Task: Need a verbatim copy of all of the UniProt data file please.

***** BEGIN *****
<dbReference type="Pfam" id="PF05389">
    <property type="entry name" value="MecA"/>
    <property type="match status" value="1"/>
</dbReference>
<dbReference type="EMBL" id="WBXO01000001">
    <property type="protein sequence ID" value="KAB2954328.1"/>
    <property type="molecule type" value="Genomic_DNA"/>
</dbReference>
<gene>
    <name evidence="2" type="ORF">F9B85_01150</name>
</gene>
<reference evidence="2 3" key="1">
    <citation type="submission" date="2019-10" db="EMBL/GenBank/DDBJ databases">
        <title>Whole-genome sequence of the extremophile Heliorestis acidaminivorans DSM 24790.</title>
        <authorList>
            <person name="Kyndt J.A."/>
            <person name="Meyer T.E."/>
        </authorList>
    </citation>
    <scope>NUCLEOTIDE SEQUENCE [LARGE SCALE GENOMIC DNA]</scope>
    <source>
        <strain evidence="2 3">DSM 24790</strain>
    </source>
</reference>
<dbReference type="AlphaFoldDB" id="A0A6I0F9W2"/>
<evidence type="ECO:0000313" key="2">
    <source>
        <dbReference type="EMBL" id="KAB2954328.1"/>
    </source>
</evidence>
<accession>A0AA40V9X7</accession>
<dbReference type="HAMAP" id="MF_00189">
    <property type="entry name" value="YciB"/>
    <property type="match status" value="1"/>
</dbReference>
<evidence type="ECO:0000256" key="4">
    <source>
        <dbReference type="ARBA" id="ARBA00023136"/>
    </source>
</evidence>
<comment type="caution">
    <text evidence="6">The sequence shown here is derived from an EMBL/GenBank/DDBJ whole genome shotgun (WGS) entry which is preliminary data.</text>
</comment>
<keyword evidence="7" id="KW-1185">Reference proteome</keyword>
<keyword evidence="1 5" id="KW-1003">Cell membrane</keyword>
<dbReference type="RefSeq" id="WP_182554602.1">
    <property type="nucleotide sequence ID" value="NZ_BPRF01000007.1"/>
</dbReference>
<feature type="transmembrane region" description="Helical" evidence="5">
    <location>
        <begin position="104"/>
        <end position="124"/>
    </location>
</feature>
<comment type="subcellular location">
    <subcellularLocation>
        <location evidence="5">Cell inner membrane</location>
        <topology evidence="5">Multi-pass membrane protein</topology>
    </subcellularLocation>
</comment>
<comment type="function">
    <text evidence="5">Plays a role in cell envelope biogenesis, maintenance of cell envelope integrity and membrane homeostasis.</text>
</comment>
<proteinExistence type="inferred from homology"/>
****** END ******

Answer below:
<dbReference type="Pfam" id="PF05389">
    <property type="entry name" value="MecA"/>
    <property type="match status" value="1"/>
</dbReference>
<dbReference type="EMBL" id="WBXO01000001">
    <property type="protein sequence ID" value="KAB2954328.1"/>
    <property type="molecule type" value="Genomic_DNA"/>
</dbReference>
<gene>
    <name evidence="2" type="ORF">F9B85_01150</name>
</gene>
<reference evidence="2 3" key="1">
    <citation type="submission" date="2019-10" db="EMBL/GenBank/DDBJ databases">
        <title>Whole-genome sequence of the extremophile Heliorestis acidaminivorans DSM 24790.</title>
        <authorList>
            <person name="Kyndt J.A."/>
            <person name="Meyer T.E."/>
        </authorList>
    </citation>
    <scope>NUCLEOTIDE SEQUENCE [LARGE SCALE GENOMIC DNA]</scope>
    <source>
        <strain evidence="2 3">DSM 24790</strain>
    </source>
</reference>
<dbReference type="AlphaFoldDB" id="A0A6I0F9W2"/>
<evidence type="ECO:0000313" key="2">
    <source>
        <dbReference type="EMBL" id="KAB2954328.1"/>
    </source>
</evidence>
<accession>A0AA40V9X7</accession>
<dbReference type="HAMAP" id="MF_00189">
    <property type="entry name" value="YciB"/>
    <property type="match status" value="1"/>
</dbReference>
<evidence type="ECO:0000256" key="4">
    <source>
        <dbReference type="ARBA" id="ARBA00023136"/>
    </source>
</evidence>
<comment type="caution">
    <text evidence="6">The sequence shown here is derived from an EMBL/GenBank/DDBJ whole genome shotgun (WGS) entry which is preliminary data.</text>
</comment>
<keyword evidence="7" id="KW-1185">Reference proteome</keyword>
<keyword evidence="1 5" id="KW-1003">Cell membrane</keyword>
<dbReference type="RefSeq" id="WP_182554602.1">
    <property type="nucleotide sequence ID" value="NZ_BPRF01000007.1"/>
</dbReference>
<feature type="transmembrane region" description="Helical" evidence="5">
    <location>
        <begin position="104"/>
        <end position="124"/>
    </location>
</feature>
<comment type="subcellular location">
    <subcellularLocation>
        <location evidence="5">Cell inner membrane</location>
        <topology evidence="5">Multi-pass membrane protein</topology>
    </subcellularLocation>
</comment>
<comment type="function">
    <text evidence="5">Plays a role in cell envelope biogenesis, maintenance of cell envelope integrity and membrane homeostasis.</text>
</comment>
<proteinExistence type="inferred from homology"/>